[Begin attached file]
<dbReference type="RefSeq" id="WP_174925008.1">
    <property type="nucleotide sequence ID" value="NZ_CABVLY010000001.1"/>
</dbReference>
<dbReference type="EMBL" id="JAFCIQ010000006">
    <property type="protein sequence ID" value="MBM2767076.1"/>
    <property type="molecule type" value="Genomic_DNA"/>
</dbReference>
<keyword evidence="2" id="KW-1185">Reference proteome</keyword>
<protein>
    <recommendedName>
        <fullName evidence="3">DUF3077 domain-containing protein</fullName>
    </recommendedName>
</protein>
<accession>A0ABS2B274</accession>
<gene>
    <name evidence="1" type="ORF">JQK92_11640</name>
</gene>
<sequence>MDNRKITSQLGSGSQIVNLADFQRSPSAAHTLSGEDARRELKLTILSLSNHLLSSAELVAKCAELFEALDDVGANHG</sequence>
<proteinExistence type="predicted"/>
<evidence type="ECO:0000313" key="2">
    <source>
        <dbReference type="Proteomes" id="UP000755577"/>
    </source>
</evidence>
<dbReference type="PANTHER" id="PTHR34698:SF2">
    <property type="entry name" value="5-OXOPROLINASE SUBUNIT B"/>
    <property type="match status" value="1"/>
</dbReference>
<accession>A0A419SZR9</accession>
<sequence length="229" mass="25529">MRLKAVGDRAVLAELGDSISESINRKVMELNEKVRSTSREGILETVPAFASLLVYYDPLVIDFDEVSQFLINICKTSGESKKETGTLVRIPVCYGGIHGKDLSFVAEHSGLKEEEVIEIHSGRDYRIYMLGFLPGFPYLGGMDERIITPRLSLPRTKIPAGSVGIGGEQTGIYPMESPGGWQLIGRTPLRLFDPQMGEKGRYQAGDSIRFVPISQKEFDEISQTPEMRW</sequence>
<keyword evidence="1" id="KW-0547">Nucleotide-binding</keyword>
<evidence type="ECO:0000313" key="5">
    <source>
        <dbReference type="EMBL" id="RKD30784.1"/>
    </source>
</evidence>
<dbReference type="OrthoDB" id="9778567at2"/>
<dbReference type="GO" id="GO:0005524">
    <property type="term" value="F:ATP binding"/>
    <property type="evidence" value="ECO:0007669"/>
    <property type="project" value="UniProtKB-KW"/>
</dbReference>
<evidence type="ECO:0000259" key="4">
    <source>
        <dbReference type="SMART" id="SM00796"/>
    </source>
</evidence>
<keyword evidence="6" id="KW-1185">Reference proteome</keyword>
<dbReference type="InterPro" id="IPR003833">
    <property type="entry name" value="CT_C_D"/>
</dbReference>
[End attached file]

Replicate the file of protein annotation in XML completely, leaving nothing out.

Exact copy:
<dbReference type="RefSeq" id="WP_174925008.1">
    <property type="nucleotide sequence ID" value="NZ_CABVLY010000001.1"/>
</dbReference>
<dbReference type="EMBL" id="JAFCIQ010000006">
    <property type="protein sequence ID" value="MBM2767076.1"/>
    <property type="molecule type" value="Genomic_DNA"/>
</dbReference>
<keyword evidence="2" id="KW-1185">Reference proteome</keyword>
<protein>
    <recommendedName>
        <fullName evidence="3">DUF3077 domain-containing protein</fullName>
    </recommendedName>
</protein>
<accession>A0ABS2B274</accession>
<gene>
    <name evidence="1" type="ORF">JQK92_11640</name>
</gene>
<sequence>MDNRKITSQLGSGSQIVNLADFQRSPSAAHTLSGEDARRELKLTILSLSNHLLSSAELVAKCAELFEALDDVGANHG</sequence>
<proteinExistence type="predicted"/>
<evidence type="ECO:0000313" key="2">
    <source>
        <dbReference type="Proteomes" id="UP000755577"/>
    </source>
</evidence>
<dbReference type="PANTHER" id="PTHR34698:SF2">
    <property type="entry name" value="5-OXOPROLINASE SUBUNIT B"/>
    <property type="match status" value="1"/>
</dbReference>
<accession>A0A419SZR9</accession>
<sequence length="229" mass="25529">MRLKAVGDRAVLAELGDSISESINRKVMELNEKVRSTSREGILETVPAFASLLVYYDPLVIDFDEVSQFLINICKTSGESKKETGTLVRIPVCYGGIHGKDLSFVAEHSGLKEEEVIEIHSGRDYRIYMLGFLPGFPYLGGMDERIITPRLSLPRTKIPAGSVGIGGEQTGIYPMESPGGWQLIGRTPLRLFDPQMGEKGRYQAGDSIRFVPISQKEFDEISQTPEMRW</sequence>
<keyword evidence="1" id="KW-0547">Nucleotide-binding</keyword>
<evidence type="ECO:0000313" key="5">
    <source>
        <dbReference type="EMBL" id="RKD30784.1"/>
    </source>
</evidence>
<dbReference type="OrthoDB" id="9778567at2"/>
<dbReference type="GO" id="GO:0005524">
    <property type="term" value="F:ATP binding"/>
    <property type="evidence" value="ECO:0007669"/>
    <property type="project" value="UniProtKB-KW"/>
</dbReference>
<evidence type="ECO:0000259" key="4">
    <source>
        <dbReference type="SMART" id="SM00796"/>
    </source>
</evidence>
<keyword evidence="6" id="KW-1185">Reference proteome</keyword>
<dbReference type="InterPro" id="IPR003833">
    <property type="entry name" value="CT_C_D"/>
</dbReference>